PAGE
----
... Rissa's new Speech Therapist, Julie! Today was our first session with her and she is fabulous! I am so glad we have made the transition out of the early intervention program, which is how Marissa's former ST came to us. Not that her former ST was bad, it was just time for a new perspective and a new way of doing things. Julie is a feeding specialist as well and has some really great ideas. Julie had Marissa doing some feeding therapy today and she did so well! She had kind of stopped progressing with her former ST but today she seemed excited and encouraged to start taking some bigger steps and start trying new things.
Julie mentioned that Rissa is not only doing better than she expected, but is also farther along than most kiddos she starts with. A lot of kids have issues with food being scary to them and, luckily, this has never been the case with Marissa. The girl loves food, she just doesn't know how to eat it! Julie is excited to know that Rissa should be getting her trach out by the end of the summer. She said she knows many cases where a trached child started eating so much better after they had their trach removed.
I am just so excited to already see great things happening and I can't wait to see where Julie is able to take Rissa on this journey!
I am also lovin' Rissa's ENT, Dr. P. I have stated before on this blog how much we love her but it is just re-confirmed with every interaction I have with her. I have been emailing back and forth with her with some questions I have about Rissa's upcoming surgery. The fact that she is willing to communicate with me by email instead of making me talk to her MA to relay phone messages or making me come in for an office visit to answer my questions just makes me so happy! And she answers my questions in a way that just builds my confidence in her more and more with every correspondence. I am still not looking forward to this surgery and her recovery by any means, but I am becoming more informed, and therefore, more comfortable with it.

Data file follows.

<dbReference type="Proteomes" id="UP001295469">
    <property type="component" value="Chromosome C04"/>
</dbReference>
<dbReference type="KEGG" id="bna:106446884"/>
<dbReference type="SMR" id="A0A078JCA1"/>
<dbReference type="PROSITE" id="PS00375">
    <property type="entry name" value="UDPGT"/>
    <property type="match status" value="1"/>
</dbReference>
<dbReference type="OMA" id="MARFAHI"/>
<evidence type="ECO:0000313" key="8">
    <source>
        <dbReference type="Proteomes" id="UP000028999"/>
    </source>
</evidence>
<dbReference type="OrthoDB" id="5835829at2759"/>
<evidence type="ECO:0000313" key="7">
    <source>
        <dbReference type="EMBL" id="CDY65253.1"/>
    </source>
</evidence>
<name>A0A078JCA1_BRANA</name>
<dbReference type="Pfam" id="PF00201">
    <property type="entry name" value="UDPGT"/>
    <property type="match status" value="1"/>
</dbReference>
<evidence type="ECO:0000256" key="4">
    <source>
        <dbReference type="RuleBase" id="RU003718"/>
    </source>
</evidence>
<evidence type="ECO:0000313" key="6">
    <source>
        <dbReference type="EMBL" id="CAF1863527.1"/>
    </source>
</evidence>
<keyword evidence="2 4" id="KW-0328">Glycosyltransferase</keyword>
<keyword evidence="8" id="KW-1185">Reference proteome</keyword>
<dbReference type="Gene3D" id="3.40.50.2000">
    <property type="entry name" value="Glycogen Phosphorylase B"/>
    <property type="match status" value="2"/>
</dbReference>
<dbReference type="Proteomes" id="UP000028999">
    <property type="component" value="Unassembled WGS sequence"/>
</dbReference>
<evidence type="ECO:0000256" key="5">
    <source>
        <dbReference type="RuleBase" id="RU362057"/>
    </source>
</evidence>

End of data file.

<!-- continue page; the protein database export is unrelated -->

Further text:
Just to give you all a better picture of what will be happening with Marissa's surgery in June, I am going to pull a quote from one of my emails with Dr. P. I asked her to go over, one more time, what different types of procedures she was considering:
Options I’m not too keen on are vocal fold lateralization and arytenoidectomy. Both of these are frought with potential complications (i.e. higher risk of aspiration postop) and are much more difficult in a young, pre-pubescent larynx. Marissa’s ideal choice is an endoscopic posterior graft. What this entails is actually taking a cartilage rib graft and endoscopically placing it in the posterior part of the subglottis to expand her airway. Still the risk of aspiration, but to a less degree. Other risks: breathy voice, failure of graft, infection of graft, airway compromise (always a risk in any airway procedure), collapse of lung (from the rib graft harvesting). Pain postoperatively is mostly related to the rib graft site. Hospital stay likely only a few days since she does have a trach. Would begin capping trials, etc postop. Would also be periodically evaluating her airway to ensure good “take” of the graft and no formation of granulation tissue (repeat bronchs within the first few weeks postop).
I can't believe it will be able to be done endoscopically, and therefore, the hospital stay and recovery time will be shortened significantly! I am ecstatic!
So, to review, we just had a really good day today, with really good people on Marissa's team and I just had to share!